Head of RBS retail arm to take helm at Ulster Bank
Ulster Bank will name British banking executive Jane Howard as its new chief executive officer, the Irish Independent can reveal.
It is understood Ms Howard, a senior executive with Ulster Bank's parent Royal Bank of Scotland in the United Kingdom, has been selected to run the UK government-controlled group's Irish unit.
She'll replace outgoing Ulster Bank CEO Gerry Mallon, who is due to leave the country's third biggest lender in July to become chief executive of Tesco Bank in the UK. The bank declined to comment.
The appointment of Jane Howard means two of the country's three biggest banks will be headed by women. That is a dramatic turnaround since last October, when Bank of Ireland's Francesca McDonagh became the first woman ever to head up a major bank here.
Ms Howard (pictured) is an RBS veteran and is currently managing director, Personal Banking, at the UK group, running the retail banking arm of the huge RBS/NatWest network in Britain and Northern Ireland - including the Ulster Bank business north of the Border.
In 2015, Ulster Bank split its operations into separate operations north and south of the Border. The Northern Ireland business is increasingly integrated into NatWest, while Ulster Bank in the Republic of Ireland has become a standalone business.
In her current role, Ms Howard has been the public face of controversial plans by RBS to radically cut the size of its branch network.
In December, the bank announced plans to close 259 branches and cut 680 jobs as it reduces costs and encourages customers to use online and mobile services.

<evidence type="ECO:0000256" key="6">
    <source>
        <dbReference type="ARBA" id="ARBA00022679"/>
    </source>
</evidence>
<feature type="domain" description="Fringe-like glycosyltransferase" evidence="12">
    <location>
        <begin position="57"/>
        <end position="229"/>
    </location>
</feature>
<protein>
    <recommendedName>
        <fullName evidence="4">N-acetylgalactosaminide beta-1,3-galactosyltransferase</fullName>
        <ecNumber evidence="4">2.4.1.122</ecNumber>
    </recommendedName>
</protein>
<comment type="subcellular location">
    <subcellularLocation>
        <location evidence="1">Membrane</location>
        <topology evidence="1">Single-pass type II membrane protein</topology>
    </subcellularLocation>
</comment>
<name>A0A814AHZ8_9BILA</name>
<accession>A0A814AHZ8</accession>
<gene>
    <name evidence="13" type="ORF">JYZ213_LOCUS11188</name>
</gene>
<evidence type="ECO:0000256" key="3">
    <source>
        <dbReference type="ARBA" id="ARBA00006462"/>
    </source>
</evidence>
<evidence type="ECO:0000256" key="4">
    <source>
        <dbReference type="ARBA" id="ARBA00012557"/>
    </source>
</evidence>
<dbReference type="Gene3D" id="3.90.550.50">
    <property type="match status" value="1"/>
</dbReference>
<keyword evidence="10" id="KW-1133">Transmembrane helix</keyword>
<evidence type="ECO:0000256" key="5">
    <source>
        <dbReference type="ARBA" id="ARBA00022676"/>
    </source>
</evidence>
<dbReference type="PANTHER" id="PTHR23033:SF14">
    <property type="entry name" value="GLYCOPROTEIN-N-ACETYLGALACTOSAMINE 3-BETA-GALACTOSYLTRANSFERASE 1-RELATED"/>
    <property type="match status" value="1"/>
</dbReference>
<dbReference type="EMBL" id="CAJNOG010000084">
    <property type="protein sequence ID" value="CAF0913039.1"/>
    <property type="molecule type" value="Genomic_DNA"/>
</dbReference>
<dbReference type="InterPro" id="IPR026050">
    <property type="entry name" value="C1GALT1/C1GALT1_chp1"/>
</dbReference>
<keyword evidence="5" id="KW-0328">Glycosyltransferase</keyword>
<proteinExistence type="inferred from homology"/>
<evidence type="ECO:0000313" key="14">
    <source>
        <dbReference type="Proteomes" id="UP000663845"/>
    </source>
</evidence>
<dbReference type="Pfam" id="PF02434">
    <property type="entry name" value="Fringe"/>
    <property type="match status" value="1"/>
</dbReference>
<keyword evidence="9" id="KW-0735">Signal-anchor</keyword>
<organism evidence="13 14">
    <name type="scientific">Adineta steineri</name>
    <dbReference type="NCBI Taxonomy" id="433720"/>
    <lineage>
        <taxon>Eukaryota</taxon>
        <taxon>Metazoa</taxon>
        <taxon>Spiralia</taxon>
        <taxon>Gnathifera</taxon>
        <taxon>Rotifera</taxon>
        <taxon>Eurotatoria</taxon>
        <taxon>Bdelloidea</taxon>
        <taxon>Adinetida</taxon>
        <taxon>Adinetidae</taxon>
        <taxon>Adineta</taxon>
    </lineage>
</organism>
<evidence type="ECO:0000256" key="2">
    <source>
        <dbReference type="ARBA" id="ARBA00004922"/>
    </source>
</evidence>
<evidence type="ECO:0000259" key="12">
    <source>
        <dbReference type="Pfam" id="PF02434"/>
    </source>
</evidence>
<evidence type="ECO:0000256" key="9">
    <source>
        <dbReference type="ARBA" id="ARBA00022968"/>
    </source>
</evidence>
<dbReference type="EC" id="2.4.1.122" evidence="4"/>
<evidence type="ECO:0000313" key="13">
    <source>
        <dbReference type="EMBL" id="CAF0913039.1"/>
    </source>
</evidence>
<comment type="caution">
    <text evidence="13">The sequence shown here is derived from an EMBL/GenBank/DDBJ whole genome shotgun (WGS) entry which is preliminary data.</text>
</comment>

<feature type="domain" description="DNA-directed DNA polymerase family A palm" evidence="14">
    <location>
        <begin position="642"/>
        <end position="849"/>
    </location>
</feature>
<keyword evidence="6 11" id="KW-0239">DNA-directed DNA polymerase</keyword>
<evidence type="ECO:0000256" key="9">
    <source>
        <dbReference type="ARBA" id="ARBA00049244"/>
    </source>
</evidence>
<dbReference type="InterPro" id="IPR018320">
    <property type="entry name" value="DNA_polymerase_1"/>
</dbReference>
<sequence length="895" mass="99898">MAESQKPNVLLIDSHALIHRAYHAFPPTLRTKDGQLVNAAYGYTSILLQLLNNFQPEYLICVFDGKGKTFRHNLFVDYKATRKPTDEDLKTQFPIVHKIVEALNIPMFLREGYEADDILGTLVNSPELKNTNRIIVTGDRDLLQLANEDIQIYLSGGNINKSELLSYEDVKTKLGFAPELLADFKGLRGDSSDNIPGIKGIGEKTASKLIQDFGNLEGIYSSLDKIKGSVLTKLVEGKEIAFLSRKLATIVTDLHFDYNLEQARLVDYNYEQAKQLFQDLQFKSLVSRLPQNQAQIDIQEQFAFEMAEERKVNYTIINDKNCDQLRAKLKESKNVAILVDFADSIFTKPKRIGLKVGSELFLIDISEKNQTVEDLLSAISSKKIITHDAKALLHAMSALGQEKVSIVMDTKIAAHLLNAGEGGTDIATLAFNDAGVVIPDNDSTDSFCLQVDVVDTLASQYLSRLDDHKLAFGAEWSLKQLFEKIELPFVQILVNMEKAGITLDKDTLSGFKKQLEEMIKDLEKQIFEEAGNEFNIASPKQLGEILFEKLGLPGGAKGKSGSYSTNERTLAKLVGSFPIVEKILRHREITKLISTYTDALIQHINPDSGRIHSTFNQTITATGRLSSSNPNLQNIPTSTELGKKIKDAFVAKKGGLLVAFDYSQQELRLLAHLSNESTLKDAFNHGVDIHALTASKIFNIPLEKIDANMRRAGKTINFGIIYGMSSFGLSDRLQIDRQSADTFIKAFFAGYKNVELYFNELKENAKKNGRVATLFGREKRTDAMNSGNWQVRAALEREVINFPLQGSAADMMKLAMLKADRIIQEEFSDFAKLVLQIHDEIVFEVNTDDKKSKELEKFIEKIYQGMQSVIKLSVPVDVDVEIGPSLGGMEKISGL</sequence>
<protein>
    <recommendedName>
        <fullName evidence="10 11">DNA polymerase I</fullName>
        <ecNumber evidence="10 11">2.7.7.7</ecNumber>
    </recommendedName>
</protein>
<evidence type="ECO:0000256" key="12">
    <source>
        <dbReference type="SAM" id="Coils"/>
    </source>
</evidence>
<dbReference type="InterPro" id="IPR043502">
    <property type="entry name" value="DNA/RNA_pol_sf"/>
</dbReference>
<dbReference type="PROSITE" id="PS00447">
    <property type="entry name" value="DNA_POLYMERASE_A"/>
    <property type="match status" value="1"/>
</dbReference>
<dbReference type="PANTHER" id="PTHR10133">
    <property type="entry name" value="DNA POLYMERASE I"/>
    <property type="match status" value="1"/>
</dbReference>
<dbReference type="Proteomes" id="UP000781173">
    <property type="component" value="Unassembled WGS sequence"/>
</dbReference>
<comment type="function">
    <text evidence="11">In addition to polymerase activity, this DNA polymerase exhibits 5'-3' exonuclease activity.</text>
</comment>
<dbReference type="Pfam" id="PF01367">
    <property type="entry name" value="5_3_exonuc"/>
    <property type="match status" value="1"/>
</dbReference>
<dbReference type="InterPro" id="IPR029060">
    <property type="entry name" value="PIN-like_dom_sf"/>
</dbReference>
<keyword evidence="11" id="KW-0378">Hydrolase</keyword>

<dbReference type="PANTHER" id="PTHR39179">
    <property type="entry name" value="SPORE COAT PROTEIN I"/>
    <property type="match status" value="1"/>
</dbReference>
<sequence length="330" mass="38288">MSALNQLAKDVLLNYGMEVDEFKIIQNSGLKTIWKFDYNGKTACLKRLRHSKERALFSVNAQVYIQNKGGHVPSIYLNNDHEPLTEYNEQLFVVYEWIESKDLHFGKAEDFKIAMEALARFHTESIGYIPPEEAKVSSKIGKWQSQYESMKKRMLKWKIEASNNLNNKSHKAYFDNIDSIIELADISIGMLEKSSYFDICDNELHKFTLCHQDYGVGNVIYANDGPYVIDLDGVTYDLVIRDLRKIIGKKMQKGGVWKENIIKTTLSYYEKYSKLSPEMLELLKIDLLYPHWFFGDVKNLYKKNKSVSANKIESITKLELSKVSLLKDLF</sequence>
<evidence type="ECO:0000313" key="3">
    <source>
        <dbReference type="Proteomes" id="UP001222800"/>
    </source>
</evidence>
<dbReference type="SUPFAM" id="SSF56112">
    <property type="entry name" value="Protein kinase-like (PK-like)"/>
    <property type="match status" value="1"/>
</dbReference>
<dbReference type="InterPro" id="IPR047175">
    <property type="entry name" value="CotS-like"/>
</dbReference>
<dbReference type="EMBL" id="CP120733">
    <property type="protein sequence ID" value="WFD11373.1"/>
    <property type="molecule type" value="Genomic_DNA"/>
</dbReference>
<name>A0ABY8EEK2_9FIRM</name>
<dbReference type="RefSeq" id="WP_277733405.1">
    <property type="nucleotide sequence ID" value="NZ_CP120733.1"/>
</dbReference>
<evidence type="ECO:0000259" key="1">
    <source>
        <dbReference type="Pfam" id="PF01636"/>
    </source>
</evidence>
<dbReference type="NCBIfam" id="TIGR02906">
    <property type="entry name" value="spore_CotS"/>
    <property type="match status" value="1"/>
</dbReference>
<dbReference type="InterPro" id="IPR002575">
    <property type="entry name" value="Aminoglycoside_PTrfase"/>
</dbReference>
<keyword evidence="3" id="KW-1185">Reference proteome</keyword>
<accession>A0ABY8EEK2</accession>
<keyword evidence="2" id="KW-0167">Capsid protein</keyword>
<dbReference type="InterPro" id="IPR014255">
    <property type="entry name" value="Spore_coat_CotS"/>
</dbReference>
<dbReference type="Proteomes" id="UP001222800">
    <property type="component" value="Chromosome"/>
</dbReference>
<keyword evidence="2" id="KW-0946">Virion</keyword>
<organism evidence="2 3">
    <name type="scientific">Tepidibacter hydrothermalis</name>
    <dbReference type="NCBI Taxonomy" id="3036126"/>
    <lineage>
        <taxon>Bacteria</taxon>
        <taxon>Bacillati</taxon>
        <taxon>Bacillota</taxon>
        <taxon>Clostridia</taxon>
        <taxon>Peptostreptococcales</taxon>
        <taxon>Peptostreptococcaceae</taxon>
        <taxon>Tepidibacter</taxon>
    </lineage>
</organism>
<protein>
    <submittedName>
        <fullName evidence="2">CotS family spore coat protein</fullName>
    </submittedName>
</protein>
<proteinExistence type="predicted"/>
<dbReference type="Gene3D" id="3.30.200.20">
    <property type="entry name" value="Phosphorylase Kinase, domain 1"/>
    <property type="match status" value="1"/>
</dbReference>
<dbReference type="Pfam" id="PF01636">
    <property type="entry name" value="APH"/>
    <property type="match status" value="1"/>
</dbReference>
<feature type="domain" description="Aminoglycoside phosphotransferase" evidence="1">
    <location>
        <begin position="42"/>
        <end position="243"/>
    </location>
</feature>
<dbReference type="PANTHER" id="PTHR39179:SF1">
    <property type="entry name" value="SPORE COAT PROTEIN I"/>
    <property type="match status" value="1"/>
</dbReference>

In an interview at the time, Jane Howard justified the decision, saying customers are increasingly using mobile and online channels rather than bricks-and-mortar branches, and that RBS was responding to the shift in customers' behaviour.
"There will be some customers that will be really disappointed we are closing branches… and I understand why. But it's important that we do respond."
As head of the RBS retail business in its home market, she's also had to defend the bank in British parliamentary committees, something that has also become a key task for bank chiefs here since the economic crash.
A key priority at Ulster Bank will be to recover the £15bn (€17.1bn) cost to RBS of bailing out the Irish unit during the crisis.
Meanwhile, Ulster Bank announced the appointment of former Communicorp CEO Gervaise Slowey to its board of directors yesterday. Ms Slowey is an independent strategic consultant. She headed up Communicorp, which includes the Today FM and Newstalk radio stations, for four years until the end of 2016.
Before that she was an executive with advertising giant Ogilvy Worldwide. She is also currently an independent non-executive director of Eason PLC, and also regularly chairs senior level appointments for the Public Appointments Service.
The latest shake-up at Ulster Bank comes after Gerry Mallon's surprise announcement in January that he was leaving the bank after just a year and a half in the role. He had been headhunted from Danske Bank's North Ireland unit.